Senator John Kerry conducted a hearing today on the state of newspapers in this country. One of the men called to testify was David Simon, a former police beat reporter at the Baltimore Sun and creator of the award-winning HBO series The Wire.
Democracy Now has the entire transcript (and video) of Simon’s damning testimony.
In a blistering tirade, he casts a plague on both new media’s and old media’s houses.
The internet is a marvelous tool, and clearly it is the information delivery system of our future. But thus far, it does not deliver much first-generation reporting. Instead, it leeches that reporting from mainstream news publications, whereupon aggregating websites and bloggers contribute little more than repetition, commentary and froth.
The very phrase “citizen journalist” strikes my ear as Orwellian. A neighbor who is a good listener and cares about people is a good neighbor; he is not in any sense a citizen social worker, just as a neighbor with a garden hose and good intentions is not a citizen firefighter. To say so is a heedless insult to trained social workers and firefighters.
Gawker, for one, answers back in a post called Dead Wrong Dinosaur. But is he?
Simon does offer this olive branch to bloggers, bereft though it is of olives:
And while some of our internet community is rampantly ideological, ridiculously inaccurate and occasionally juvenile, some of it’s also quite good, even original.
Speaking of the need to monetize professional “high end” journalism, Simon ads:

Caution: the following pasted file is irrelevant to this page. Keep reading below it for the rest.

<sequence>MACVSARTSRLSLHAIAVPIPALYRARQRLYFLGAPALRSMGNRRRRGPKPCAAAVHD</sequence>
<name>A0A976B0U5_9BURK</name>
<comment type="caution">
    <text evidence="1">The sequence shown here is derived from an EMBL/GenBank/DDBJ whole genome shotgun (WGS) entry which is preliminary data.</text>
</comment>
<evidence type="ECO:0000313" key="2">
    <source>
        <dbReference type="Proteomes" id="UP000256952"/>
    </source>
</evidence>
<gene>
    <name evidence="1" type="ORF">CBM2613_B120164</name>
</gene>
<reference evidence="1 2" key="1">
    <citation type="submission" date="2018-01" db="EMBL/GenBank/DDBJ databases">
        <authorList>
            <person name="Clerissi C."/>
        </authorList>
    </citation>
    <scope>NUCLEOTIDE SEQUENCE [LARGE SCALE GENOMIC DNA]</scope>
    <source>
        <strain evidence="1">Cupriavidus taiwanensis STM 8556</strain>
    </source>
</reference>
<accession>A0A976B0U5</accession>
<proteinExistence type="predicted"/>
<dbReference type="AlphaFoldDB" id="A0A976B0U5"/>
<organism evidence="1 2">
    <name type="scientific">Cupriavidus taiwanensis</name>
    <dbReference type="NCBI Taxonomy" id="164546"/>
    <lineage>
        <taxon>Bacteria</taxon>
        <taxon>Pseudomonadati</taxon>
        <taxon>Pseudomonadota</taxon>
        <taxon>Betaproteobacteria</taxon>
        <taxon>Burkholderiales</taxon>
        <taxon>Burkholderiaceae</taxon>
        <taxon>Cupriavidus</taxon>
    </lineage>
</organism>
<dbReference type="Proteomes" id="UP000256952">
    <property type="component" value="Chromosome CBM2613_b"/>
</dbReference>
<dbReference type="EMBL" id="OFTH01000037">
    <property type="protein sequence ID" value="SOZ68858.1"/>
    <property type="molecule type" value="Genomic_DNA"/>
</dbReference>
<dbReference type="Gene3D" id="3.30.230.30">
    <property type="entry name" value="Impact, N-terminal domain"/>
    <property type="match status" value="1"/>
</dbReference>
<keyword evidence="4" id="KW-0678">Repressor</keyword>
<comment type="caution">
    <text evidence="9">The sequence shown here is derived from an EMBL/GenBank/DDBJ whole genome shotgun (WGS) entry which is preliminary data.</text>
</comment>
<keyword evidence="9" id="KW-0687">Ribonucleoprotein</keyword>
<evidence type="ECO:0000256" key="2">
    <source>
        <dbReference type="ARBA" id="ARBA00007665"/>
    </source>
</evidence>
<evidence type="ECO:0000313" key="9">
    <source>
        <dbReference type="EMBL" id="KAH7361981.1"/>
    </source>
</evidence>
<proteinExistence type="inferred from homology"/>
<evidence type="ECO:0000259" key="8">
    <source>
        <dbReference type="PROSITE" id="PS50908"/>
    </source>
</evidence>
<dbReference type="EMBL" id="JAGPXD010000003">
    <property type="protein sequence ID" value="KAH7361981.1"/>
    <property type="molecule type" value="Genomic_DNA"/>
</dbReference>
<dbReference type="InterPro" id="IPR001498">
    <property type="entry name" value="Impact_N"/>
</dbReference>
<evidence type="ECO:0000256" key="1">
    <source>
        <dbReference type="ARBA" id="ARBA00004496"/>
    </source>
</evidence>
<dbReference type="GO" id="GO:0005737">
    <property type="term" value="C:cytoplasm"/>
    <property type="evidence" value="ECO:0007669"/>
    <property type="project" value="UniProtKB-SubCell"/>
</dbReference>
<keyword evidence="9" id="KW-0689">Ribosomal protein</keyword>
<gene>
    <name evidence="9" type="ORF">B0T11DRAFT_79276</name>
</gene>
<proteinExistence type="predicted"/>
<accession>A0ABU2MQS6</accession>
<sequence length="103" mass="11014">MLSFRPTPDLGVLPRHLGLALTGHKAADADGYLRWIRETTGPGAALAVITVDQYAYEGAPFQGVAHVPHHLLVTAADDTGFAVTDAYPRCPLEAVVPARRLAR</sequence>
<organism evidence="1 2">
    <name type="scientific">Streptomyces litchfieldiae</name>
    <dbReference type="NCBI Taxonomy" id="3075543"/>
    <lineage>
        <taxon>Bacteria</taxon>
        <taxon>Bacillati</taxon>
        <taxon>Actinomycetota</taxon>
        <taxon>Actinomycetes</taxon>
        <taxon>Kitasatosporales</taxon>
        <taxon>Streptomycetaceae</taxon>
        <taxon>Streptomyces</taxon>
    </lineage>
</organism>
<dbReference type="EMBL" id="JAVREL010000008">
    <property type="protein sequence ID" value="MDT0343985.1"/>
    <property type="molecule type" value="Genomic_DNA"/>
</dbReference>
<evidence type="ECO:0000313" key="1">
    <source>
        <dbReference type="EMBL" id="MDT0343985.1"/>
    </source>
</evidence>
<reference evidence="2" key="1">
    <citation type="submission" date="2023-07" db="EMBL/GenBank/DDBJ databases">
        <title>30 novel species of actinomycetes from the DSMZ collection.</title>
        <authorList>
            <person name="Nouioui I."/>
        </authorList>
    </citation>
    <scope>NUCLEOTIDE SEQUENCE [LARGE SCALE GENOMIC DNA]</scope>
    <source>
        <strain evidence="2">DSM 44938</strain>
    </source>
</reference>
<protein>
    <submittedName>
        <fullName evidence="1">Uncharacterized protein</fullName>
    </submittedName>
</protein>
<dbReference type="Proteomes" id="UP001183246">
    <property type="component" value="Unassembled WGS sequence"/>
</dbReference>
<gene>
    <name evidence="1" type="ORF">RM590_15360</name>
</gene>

A freshman marketing major in any community college can tell you that if you don’t have a product for which you can charge people, you don’t actually have a product.
I think the guy makes some good points. But here’s the thing, all sorts of businesses are facing massive upheaval. The good people who work in these businesses naturally need someone, anyone, to blame. Craig Newmark has taken his share of the blame for making online classifieds free, but it’s not Craiglist’s fault that newspapers are sputtering and grasping for air. To say that Craiglist, content aggregators and citizen commentators are bringing down “high end” journalism is a farce. All businesses experience radical upheaval at some point in their life cycles. They either react well to the changes and become even stronger corporate bodies, or they whimper and wither away.
I’m reading a great business book right now–The Ten Commandments for Business Failure by Donald Keough. In the book, Keough shares lots of examples of companies who lost their way via a series of notable, but terribly common mistakes. One of his rules for certain business failure is “Be Inflexible.” He describes how Republic Steel, for one, refused to adapt to the rise of aluminum. Execs at the steel company could have easily used the company’s deep pockets to buy their way into aluminum; instead they called aluminum “the weak metal” and refused to budge from their pig headed positions. Consequently, there is no Republic Steel today.
Change is the only constant and I believe both new media and old could make some positive changes. New media would do well to continue to improve its product by breaking news, reporting fairly and accurately and so on (as if they were old media). Old media, on the other hand, needs to become more like new media by being fast, omnipresent, and almost, but not quite, free. Yes, I’m advocating for a media world where the distinctions between amateur and pro are utterly blurred. It’s all media and it’s all competing for your attention. AdPulp, for instance, competes for your attention with literally every other page on the Internet. That’s the media business. It’s not easy to court an audience, but that’s the gig we signed up for.